O.K., so that's just part of the story. Moyer has been shaped, like a lot of us, by a lifetime of baseball movies (his favorite is The Natural) and the familiar halftime spiels of old-timey coaches (his father-in-law is Digger Phelps, the ESPN analyst and former Notre Dame basketball coach). The truth is, Moyer would have loved those father-son late '60s backyard pepper games even if they hadn't led to anything more than the bell for supper.
But that's not the point. The point is that even after tours with seven major league teams, Moyer has never forgotten working-class Souderton. Yes, he's in the first year of a two-year, $14 million contract, and the new house in Bradenton, Fla., has a climate-controlled, 4,000-bottle wine cellar. But in the creases of Moyer's face you see the back-and-forth routes from the majors to the minor leagues, through Winston-Salem and Pittsfield and Toledo and Rochester.
HE HAS always looked more like us than them. Do you think any big-time college baseball coaches—forget about professional scouts—found their way to Souderton Area High in the spring of 1981 to watch a short-legged, 145-pound, 5'9" senior pitcher with a batting-practice fastball and mediocre grades? They did not. So Moyer enrolled in night school at St. Joseph's University in Philadelphia, getting his grades up so he could try out for the baseball team, which was coached by a high school science teacher. By day Moyer worked for the borough of Souderton, painting crosswalks, collecting leaves, mowing bumpy municipal ball fields. He'd pack a sandwich at breakfast and eat it while making the hourlong drive to school in his parents' baby-blue Pinto. "Bologna on white, mustard between the meat," Moyer recalled cheerfully during a recent all-day interview. (The man's a Hall of Fame talker.) "If you put the mustard right on the bread, the sandwich gets all mushy."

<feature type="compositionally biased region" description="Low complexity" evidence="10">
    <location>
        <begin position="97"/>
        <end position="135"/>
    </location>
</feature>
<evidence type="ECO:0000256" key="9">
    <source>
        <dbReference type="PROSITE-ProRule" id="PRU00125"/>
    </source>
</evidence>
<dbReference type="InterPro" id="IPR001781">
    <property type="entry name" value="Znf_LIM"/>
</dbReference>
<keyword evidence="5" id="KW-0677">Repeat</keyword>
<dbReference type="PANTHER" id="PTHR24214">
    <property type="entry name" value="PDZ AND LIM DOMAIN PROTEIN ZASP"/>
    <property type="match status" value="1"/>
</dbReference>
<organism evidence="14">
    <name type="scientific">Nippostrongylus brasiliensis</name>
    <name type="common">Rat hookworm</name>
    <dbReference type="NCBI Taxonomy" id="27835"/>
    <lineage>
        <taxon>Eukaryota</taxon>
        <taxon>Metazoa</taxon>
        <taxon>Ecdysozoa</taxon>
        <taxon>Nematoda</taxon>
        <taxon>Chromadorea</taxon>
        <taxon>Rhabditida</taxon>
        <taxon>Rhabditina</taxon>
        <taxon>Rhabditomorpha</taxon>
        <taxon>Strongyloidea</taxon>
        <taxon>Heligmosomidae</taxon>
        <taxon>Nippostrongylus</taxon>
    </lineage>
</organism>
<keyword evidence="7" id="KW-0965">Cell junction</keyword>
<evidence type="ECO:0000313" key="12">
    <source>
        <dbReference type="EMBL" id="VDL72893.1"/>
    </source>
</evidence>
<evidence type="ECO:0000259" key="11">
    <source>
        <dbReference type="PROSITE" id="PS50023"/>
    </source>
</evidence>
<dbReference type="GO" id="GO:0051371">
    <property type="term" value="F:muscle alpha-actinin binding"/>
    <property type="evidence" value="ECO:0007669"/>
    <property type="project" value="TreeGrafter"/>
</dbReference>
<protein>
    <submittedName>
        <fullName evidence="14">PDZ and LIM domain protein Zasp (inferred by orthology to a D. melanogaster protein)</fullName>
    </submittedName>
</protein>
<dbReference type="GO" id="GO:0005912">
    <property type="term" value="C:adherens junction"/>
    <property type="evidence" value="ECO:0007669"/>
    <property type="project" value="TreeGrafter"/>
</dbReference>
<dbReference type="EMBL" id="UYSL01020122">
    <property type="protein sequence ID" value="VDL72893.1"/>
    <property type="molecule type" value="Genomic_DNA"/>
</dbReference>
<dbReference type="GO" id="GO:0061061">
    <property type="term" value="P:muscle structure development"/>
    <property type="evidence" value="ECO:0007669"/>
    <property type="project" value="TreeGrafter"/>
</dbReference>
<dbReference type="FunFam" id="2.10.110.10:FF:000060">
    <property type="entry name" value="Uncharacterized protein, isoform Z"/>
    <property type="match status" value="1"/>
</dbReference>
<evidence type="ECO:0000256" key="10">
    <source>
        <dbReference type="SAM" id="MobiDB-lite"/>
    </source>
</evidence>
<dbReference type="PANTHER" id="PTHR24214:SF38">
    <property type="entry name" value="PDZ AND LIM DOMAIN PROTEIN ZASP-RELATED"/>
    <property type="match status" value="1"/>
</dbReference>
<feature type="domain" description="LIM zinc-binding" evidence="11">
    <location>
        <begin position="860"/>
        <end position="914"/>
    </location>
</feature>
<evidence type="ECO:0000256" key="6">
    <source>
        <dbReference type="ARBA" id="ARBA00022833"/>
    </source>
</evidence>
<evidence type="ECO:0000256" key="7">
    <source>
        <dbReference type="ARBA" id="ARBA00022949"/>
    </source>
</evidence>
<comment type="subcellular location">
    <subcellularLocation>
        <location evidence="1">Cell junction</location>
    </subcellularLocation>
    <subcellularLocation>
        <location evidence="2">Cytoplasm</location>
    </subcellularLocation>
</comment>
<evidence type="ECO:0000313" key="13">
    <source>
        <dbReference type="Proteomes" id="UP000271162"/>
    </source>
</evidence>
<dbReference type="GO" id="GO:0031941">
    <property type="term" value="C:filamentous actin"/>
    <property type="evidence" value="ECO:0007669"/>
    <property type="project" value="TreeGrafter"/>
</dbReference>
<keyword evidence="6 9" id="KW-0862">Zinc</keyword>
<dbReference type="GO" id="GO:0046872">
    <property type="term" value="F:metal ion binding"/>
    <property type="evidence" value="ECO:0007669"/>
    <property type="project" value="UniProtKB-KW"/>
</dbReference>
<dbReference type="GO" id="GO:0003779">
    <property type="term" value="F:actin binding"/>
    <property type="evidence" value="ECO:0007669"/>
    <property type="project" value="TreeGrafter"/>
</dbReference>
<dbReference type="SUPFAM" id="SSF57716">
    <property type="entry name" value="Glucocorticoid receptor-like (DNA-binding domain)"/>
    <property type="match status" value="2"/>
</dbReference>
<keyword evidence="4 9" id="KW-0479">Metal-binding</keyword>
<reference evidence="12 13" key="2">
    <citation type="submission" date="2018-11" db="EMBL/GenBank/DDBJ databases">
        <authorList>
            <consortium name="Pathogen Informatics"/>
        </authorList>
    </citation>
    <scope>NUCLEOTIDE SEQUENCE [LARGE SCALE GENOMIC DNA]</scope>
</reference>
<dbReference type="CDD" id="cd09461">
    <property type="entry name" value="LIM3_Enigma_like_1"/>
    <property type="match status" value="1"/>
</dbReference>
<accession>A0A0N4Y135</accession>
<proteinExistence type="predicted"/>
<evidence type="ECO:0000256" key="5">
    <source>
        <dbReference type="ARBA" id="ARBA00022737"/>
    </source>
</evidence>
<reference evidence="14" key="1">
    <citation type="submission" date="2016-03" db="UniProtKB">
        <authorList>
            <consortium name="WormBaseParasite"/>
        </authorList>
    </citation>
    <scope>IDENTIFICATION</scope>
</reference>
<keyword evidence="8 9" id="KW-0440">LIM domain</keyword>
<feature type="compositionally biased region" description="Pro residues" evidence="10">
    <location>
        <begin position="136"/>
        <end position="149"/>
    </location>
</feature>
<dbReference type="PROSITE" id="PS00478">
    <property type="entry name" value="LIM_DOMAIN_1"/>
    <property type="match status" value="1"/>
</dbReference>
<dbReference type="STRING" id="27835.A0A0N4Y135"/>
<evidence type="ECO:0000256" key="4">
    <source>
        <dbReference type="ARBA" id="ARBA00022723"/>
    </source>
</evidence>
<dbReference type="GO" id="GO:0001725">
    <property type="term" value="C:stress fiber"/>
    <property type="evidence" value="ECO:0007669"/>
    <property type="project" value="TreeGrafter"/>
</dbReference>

For the first couple of months of the season Moyer will live alone in a stately Philadelphia town house while the rest of the Moyer Nine (wife Karen, seven kids) will finish the school year in Bradenton, about 80 minutes in traffic from Clearwater, where the Phillies conduct spring training. (Karen and Jamie met in 1986, when he was a rookie with the Chicago Cubs and she, then a rising senior at Notre Dame, had a summer TV job, fetching stats and coffee for broadcasters Harry Caray and Steve Stone. In '92, after the Cubs released Moyer, Phelps said to his son-in-law, "Maybe it's time for you to get a real job." That was a motivator.)
The move to a treeless development in Bradenton, from Seattle (where Moyer spent the most time in his pro career, 1997 until August 2006), was not for the convenience of Karen, who runs a children's charity and owns an indoor cycle studio there.
The Moyers didn't relocate to Bradenton for the Irish twins, McCabe, a five-year-old boy, and Grady, a four-year-old girl, who share a bedroom and act like an old married couple. They didn't make the move for the baby in the family, two-year-old Yenifer, adopted as an infant from a Guatemalan orphanage. They didn't make the move for the two older girls, 13-year-old Timoney or 11-year-old Duffy. (All the kids, except the baby, have given names that are surnames on the Phelps side of the family.)